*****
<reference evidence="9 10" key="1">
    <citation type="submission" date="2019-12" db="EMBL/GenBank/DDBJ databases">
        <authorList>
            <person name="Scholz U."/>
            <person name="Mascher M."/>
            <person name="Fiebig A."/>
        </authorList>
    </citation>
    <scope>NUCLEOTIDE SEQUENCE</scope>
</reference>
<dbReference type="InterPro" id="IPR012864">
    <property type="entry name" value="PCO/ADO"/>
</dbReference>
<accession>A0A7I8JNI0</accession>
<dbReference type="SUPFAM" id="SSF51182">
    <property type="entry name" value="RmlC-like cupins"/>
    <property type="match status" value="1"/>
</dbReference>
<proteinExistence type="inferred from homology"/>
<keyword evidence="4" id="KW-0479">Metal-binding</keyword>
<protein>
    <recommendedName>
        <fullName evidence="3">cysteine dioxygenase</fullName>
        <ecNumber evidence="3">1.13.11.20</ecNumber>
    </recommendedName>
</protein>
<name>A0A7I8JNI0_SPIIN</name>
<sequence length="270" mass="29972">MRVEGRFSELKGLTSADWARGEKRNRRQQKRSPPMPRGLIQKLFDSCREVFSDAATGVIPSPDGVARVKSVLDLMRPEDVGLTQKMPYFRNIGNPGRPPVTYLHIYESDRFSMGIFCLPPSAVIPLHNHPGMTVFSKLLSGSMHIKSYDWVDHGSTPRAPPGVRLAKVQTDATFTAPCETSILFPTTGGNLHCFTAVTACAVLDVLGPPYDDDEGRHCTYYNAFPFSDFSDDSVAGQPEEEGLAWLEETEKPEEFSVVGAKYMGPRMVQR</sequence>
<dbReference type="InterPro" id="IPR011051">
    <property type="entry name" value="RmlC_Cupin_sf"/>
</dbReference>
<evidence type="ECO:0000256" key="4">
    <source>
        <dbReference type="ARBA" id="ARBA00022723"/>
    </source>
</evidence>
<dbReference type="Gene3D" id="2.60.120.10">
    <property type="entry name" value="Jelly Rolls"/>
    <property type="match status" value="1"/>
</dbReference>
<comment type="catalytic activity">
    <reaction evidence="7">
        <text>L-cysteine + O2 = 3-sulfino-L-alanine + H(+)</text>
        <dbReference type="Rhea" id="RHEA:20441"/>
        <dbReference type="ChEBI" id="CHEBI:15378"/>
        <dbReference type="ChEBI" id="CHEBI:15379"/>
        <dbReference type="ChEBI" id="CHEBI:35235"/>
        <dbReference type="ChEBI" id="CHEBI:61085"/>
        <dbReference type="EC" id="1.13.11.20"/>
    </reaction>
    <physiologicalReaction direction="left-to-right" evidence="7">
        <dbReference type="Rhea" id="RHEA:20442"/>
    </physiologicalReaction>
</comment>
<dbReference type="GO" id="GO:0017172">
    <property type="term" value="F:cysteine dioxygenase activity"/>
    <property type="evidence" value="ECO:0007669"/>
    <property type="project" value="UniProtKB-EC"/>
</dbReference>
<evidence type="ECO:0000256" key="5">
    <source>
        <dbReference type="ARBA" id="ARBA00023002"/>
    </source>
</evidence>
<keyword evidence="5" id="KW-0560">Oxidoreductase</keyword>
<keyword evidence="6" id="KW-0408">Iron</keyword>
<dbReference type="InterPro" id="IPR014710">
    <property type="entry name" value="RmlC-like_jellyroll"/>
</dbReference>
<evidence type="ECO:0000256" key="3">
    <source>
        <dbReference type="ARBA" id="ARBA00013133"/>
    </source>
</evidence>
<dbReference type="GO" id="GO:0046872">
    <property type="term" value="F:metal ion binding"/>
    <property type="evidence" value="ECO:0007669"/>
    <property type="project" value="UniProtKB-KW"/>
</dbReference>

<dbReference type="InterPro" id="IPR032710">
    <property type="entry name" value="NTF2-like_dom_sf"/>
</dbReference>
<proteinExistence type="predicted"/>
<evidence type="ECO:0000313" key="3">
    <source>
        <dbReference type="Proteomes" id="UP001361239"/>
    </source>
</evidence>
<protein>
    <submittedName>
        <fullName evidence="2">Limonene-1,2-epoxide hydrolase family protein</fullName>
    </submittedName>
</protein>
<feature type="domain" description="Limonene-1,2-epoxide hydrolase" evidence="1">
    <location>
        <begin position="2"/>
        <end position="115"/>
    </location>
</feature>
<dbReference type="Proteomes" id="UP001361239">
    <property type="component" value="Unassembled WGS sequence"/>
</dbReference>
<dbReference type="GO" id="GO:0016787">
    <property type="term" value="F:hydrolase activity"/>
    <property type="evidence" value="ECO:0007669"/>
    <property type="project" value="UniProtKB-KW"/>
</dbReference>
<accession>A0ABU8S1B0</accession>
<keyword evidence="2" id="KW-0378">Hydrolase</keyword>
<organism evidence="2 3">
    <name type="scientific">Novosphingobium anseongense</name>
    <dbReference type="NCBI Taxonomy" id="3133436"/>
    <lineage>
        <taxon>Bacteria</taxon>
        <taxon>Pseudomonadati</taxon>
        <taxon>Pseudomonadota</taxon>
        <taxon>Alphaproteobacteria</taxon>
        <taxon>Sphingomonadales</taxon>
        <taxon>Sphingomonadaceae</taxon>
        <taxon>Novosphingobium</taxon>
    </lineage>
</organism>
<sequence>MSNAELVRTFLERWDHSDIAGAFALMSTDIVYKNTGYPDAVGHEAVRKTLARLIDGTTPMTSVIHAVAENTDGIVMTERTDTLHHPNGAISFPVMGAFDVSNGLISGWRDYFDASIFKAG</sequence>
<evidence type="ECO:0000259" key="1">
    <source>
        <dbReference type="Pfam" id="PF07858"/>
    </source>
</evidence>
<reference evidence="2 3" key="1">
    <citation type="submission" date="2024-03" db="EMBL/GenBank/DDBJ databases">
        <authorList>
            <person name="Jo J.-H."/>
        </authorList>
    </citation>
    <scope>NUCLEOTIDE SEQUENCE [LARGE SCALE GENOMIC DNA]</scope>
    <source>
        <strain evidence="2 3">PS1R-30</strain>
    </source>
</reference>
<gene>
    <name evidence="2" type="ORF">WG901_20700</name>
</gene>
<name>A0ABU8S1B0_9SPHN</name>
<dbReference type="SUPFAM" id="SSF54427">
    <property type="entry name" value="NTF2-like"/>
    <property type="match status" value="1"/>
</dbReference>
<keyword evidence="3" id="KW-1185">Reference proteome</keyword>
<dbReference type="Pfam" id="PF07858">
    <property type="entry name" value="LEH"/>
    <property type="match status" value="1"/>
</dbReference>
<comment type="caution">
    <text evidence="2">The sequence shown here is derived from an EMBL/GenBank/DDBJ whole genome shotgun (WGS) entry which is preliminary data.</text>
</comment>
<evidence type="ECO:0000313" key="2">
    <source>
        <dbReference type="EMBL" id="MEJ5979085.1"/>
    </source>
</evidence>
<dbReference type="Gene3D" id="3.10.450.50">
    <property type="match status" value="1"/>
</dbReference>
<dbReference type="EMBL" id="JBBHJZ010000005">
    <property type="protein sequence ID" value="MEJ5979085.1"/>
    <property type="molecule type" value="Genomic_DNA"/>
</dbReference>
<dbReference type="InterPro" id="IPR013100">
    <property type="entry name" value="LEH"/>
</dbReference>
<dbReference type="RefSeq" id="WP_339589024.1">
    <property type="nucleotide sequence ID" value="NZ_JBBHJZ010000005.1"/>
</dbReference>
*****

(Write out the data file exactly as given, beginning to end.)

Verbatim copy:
<reference evidence="9 10" key="1">
    <citation type="submission" date="2019-12" db="EMBL/GenBank/DDBJ databases">
        <authorList>
            <person name="Scholz U."/>
            <person name="Mascher M."/>
            <person name="Fiebig A."/>
        </authorList>
    </citation>
    <scope>NUCLEOTIDE SEQUENCE</scope>
</reference>
<dbReference type="InterPro" id="IPR012864">
    <property type="entry name" value="PCO/ADO"/>
</dbReference>
<accession>A0A7I8JNI0</accession>
<dbReference type="SUPFAM" id="SSF51182">
    <property type="entry name" value="RmlC-like cupins"/>
    <property type="match status" value="1"/>
</dbReference>
<proteinExistence type="inferred from homology"/>
<keyword evidence="4" id="KW-0479">Metal-binding</keyword>
<protein>
    <recommendedName>
        <fullName evidence="3">cysteine dioxygenase</fullName>
        <ecNumber evidence="3">1.13.11.20</ecNumber>
    </recommendedName>
</protein>
<name>A0A7I8JNI0_SPIIN</name>
<sequence length="270" mass="29972">MRVEGRFSELKGLTSADWARGEKRNRRQQKRSPPMPRGLIQKLFDSCREVFSDAATGVIPSPDGVARVKSVLDLMRPEDVGLTQKMPYFRNIGNPGRPPVTYLHIYESDRFSMGIFCLPPSAVIPLHNHPGMTVFSKLLSGSMHIKSYDWVDHGSTPRAPPGVRLAKVQTDATFTAPCETSILFPTTGGNLHCFTAVTACAVLDVLGPPYDDDEGRHCTYYNAFPFSDFSDDSVAGQPEEEGLAWLEETEKPEEFSVVGAKYMGPRMVQR</sequence>
<dbReference type="InterPro" id="IPR011051">
    <property type="entry name" value="RmlC_Cupin_sf"/>
</dbReference>
<evidence type="ECO:0000256" key="4">
    <source>
        <dbReference type="ARBA" id="ARBA00022723"/>
    </source>
</evidence>
<dbReference type="Gene3D" id="2.60.120.10">
    <property type="entry name" value="Jelly Rolls"/>
    <property type="match status" value="1"/>
</dbReference>
<comment type="catalytic activity">
    <reaction evidence="7">
        <text>L-cysteine + O2 = 3-sulfino-L-alanine + H(+)</text>
        <dbReference type="Rhea" id="RHEA:20441"/>
        <dbReference type="ChEBI" id="CHEBI:15378"/>
        <dbReference type="ChEBI" id="CHEBI:15379"/>
        <dbReference type="ChEBI" id="CHEBI:35235"/>
        <dbReference type="ChEBI" id="CHEBI:61085"/>
        <dbReference type="EC" id="1.13.11.20"/>
    </reaction>
    <physiologicalReaction direction="left-to-right" evidence="7">
        <dbReference type="Rhea" id="RHEA:20442"/>
    </physiologicalReaction>
</comment>
<dbReference type="GO" id="GO:0017172">
    <property type="term" value="F:cysteine dioxygenase activity"/>
    <property type="evidence" value="ECO:0007669"/>
    <property type="project" value="UniProtKB-EC"/>
</dbReference>
<evidence type="ECO:0000256" key="5">
    <source>
        <dbReference type="ARBA" id="ARBA00023002"/>
    </source>
</evidence>
<keyword evidence="5" id="KW-0560">Oxidoreductase</keyword>
<keyword evidence="6" id="KW-0408">Iron</keyword>
<dbReference type="InterPro" id="IPR014710">
    <property type="entry name" value="RmlC-like_jellyroll"/>
</dbReference>
<evidence type="ECO:0000256" key="3">
    <source>
        <dbReference type="ARBA" id="ARBA00013133"/>
    </source>
</evidence>
<dbReference type="GO" id="GO:0046872">
    <property type="term" value="F:metal ion binding"/>
    <property type="evidence" value="ECO:0007669"/>
    <property type="project" value="UniProtKB-KW"/>
</dbReference>

<dbReference type="InterPro" id="IPR032710">
    <property type="entry name" value="NTF2-like_dom_sf"/>
</dbReference>
<proteinExistence type="predicted"/>
<evidence type="ECO:0000313" key="3">
    <source>
        <dbReference type="Proteomes" id="UP001361239"/>
    </source>
</evidence>
<protein>
    <submittedName>
        <fullName evidence="2">Limonene-1,2-epoxide hydrolase family protein</fullName>
    </submittedName>
</protein>
<feature type="domain" description="Limonene-1,2-epoxide hydrolase" evidence="1">
    <location>
        <begin position="2"/>
        <end position="115"/>
    </location>
</feature>
<dbReference type="Proteomes" id="UP001361239">
    <property type="component" value="Unassembled WGS sequence"/>
</dbReference>
<dbReference type="GO" id="GO:0016787">
    <property type="term" value="F:hydrolase activity"/>
    <property type="evidence" value="ECO:0007669"/>
    <property type="project" value="UniProtKB-KW"/>
</dbReference>
<accession>A0ABU8S1B0</accession>
<keyword evidence="2" id="KW-0378">Hydrolase</keyword>
<organism evidence="2 3">
    <name type="scientific">Novosphingobium anseongense</name>
    <dbReference type="NCBI Taxonomy" id="3133436"/>
    <lineage>
        <taxon>Bacteria</taxon>
        <taxon>Pseudomonadati</taxon>
        <taxon>Pseudomonadota</taxon>
        <taxon>Alphaproteobacteria</taxon>
        <taxon>Sphingomonadales</taxon>
        <taxon>Sphingomonadaceae</taxon>
        <taxon>Novosphingobium</taxon>
    </lineage>
</organism>
<sequence>MSNAELVRTFLERWDHSDIAGAFALMSTDIVYKNTGYPDAVGHEAVRKTLARLIDGTTPMTSVIHAVAENTDGIVMTERTDTLHHPNGAISFPVMGAFDVSNGLISGWRDYFDASIFKAG</sequence>
<evidence type="ECO:0000259" key="1">
    <source>
        <dbReference type="Pfam" id="PF07858"/>
    </source>
</evidence>
<reference evidence="2 3" key="1">
    <citation type="submission" date="2024-03" db="EMBL/GenBank/DDBJ databases">
        <authorList>
            <person name="Jo J.-H."/>
        </authorList>
    </citation>
    <scope>NUCLEOTIDE SEQUENCE [LARGE SCALE GENOMIC DNA]</scope>
    <source>
        <strain evidence="2 3">PS1R-30</strain>
    </source>
</reference>
<gene>
    <name evidence="2" type="ORF">WG901_20700</name>
</gene>
<name>A0ABU8S1B0_9SPHN</name>
<dbReference type="SUPFAM" id="SSF54427">
    <property type="entry name" value="NTF2-like"/>
    <property type="match status" value="1"/>
</dbReference>
<keyword evidence="3" id="KW-1185">Reference proteome</keyword>
<dbReference type="Pfam" id="PF07858">
    <property type="entry name" value="LEH"/>
    <property type="match status" value="1"/>
</dbReference>
<comment type="caution">
    <text evidence="2">The sequence shown here is derived from an EMBL/GenBank/DDBJ whole genome shotgun (WGS) entry which is preliminary data.</text>
</comment>
<evidence type="ECO:0000313" key="2">
    <source>
        <dbReference type="EMBL" id="MEJ5979085.1"/>
    </source>
</evidence>
<dbReference type="Gene3D" id="3.10.450.50">
    <property type="match status" value="1"/>
</dbReference>
<dbReference type="EMBL" id="JBBHJZ010000005">
    <property type="protein sequence ID" value="MEJ5979085.1"/>
    <property type="molecule type" value="Genomic_DNA"/>
</dbReference>
<dbReference type="InterPro" id="IPR013100">
    <property type="entry name" value="LEH"/>
</dbReference>
<dbReference type="RefSeq" id="WP_339589024.1">
    <property type="nucleotide sequence ID" value="NZ_JBBHJZ010000005.1"/>
</dbReference>